I also want to draw the distinction between refugee status and asylum in the United States. ALL REFUGEES COMING TO THE STATES HAVE UNDERGONE A 18+ MONTH SCREENING PROCESS. Asylum seekers arrive in the U.S. and then file for Asylum. This process is much more complicated in that Asylum seekers did not file for Asylum before entering the country. Asylum seekers may come on a temporary visa like a student, work, or travel visa and then apply to stay for well-founded fear of persecution or having actually experience persecution. There are 2 processes for seeking Asylum Affirmative or Defensive. Defensive is filing to prevent being sent back to the person’s country of origin whereas affirmative is filing in advance to be granted indefinite status. Asylum seekers may live freely in the U.S. or be detained pending the results of hearings, and factors like sponsors, families, etc. In 2014 (the most up-to-date reliable stats I could find) list China, Egypt, Syria, Ethiopia, Iran, Iraq, Mexico, Nepal, Haiti, and Guatemala,  as the top 10 countries for Asylum seekers to the U.S. with nearly 50,000 asylum applications.

Additionally, USCIS admits people at discretion on humanitarian grounds through Parole. Commonly confused with convicted people leaving prison on parole, USCIS can “use its discretion to authorize parole. Parole allows an individual who may be inadmissible or otherwise ineligible for admission into the U.S., to be paroled into the U.S. for a temporary period.” Essentially this is a status given to people in immediate need of shelter but does not give them the indefinite status of Aslyee while waiving screening process of the refugee visa. Until January 2017 people from Cuba fell into this category when President Obama ended “Wet-foot, Dry-foot.” Haitians also fell into this category until September of 2016. There are also special Parole programs (family reunification for Haitians and Cubans, the Central American Minor Refugee/Parole Program and the Filipino World War II Veterans Parole Program), but I will not go into those at this time, and you can click here if you’d like to read about it on the USCIS website.

And lastly there is a program called SIVs (Special Immigration Visas) these visas are granted to Iraqi and Afghan interpreters who help serve U.S. troops overseas and are recommended for resettlement by the U.S. military. This visa is essentially an expedited Refugee visa.

My point in sharing these different statuses with you is to say that 1. These are the legal statuses granted on a humanitarian basis and knowing the difference is crucial in understanding exactly who we are talking about in refugee resettlement, 2. Immigration to the U.S. is extremely complicated, and 3. We are talking about people, human beings with unique circumstances and unique visas that denote differences in their backgrounds.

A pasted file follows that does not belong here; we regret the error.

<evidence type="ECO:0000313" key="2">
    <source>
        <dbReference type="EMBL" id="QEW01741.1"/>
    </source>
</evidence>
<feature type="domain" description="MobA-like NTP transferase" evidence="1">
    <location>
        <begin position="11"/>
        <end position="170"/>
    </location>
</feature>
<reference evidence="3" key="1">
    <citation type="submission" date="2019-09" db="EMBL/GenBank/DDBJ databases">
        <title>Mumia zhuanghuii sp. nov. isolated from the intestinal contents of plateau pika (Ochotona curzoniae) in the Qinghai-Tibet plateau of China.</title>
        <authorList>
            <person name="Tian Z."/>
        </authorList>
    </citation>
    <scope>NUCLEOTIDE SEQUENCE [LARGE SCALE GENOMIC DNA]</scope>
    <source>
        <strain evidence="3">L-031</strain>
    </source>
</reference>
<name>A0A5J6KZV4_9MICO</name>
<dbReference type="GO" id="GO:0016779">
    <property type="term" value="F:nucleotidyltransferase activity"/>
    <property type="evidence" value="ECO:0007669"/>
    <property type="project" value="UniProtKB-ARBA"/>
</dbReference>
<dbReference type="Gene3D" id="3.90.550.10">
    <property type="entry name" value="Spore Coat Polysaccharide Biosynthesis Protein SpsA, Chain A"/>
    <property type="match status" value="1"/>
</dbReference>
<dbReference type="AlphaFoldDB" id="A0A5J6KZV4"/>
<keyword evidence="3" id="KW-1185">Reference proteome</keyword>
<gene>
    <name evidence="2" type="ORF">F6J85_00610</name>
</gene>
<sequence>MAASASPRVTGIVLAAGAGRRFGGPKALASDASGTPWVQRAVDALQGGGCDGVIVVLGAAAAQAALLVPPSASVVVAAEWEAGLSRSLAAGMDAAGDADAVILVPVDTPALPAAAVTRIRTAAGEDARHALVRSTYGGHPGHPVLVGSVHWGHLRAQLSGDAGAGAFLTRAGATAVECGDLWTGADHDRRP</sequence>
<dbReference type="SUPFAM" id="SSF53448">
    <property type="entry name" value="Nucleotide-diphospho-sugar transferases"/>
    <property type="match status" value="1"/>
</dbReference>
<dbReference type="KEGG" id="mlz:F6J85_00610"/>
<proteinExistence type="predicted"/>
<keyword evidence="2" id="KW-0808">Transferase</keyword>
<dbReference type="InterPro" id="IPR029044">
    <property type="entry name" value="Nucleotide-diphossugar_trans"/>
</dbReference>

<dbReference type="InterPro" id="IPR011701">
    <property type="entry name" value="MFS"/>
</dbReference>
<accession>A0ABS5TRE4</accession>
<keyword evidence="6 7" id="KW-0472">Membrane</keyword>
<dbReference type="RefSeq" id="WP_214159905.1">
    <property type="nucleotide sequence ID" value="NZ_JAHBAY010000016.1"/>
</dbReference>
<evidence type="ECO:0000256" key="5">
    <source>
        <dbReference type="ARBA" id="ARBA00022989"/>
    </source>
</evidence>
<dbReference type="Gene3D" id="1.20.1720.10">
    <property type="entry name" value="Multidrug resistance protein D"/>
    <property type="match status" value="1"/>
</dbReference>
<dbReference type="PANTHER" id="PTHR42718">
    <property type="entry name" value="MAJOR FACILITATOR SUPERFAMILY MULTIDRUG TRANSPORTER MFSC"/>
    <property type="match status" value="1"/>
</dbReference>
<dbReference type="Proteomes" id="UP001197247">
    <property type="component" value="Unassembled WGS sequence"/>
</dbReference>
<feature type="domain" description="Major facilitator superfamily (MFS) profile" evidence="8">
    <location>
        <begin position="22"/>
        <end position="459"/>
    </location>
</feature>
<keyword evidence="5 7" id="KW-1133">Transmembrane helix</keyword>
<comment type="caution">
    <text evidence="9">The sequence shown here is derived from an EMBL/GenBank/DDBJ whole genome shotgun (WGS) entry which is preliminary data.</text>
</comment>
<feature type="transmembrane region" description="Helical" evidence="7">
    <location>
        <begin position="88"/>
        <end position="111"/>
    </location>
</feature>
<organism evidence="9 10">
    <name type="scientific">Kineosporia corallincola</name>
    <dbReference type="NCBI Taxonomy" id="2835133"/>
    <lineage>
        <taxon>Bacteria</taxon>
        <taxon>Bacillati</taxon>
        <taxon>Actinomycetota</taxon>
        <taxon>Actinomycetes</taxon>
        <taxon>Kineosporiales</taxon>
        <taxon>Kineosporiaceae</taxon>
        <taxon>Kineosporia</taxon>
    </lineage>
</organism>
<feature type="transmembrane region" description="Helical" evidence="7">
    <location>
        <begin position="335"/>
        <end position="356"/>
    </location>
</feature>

I have a few other facts and revelations to get us talking about refugees. They do not flow together quite as well as legal statuses and definitions do so I am going to simply list them:

  • Refugees in the United States, though sharing a singular legal status, are not a homogenous group. A businessman from Aleppo has nothing in common with a rural Karen farmer from Burma. While I occasionally will reference refugees as a single segment of the population each group entering the U.S. is unique and within each nationality exist different ethnic and religious groups and within those groups exist people with different genders, sexual orientations, family structures, perspectives, education, histories, values, personalities, ages and aspirations. To group all refugees together severely under represents the individuals making up the whole.
  • Refugee camps are considered international land. If a person is in a refugee camp, they are not considered admitted to a country instead the camps exist as holding place where people are registered and can wait to return to their home country when it is safe, apply to resettle in the country they fled to, or hope to be selected for 3rd country resettlement. As a stateless land zone there are not necessarily schools, jobs, higher education, quality health care, medicine, police, etc. Corruption, rape and other forms of violence are well-documented in camps. Each camp functions slightly differently. You can read about individual stories here and scholarly articles here. I will also recommend a book here: City of Thorns: Nine Lives in the World’s Largest Refugee Camp by Ben Rawlence. The point is that refugee camps offer safety compared to the circumstances necessitating people to flee i.e. genocide, terrorism, civil war, etc. but do not necessarily offer a safe space especially for the most vulnerable—women, children, the elderly, those with medical conditions and those with disabilities. When we talk about refugee resettlement in the U.S. we are talking about the most vulnerable cases that are not safe in refugee camps.
  • The United States is not the only country who takes refugees through 3rd country resettlement. The list of countries accepting refugees has grown from 14 in 2005 to 37 in 2016.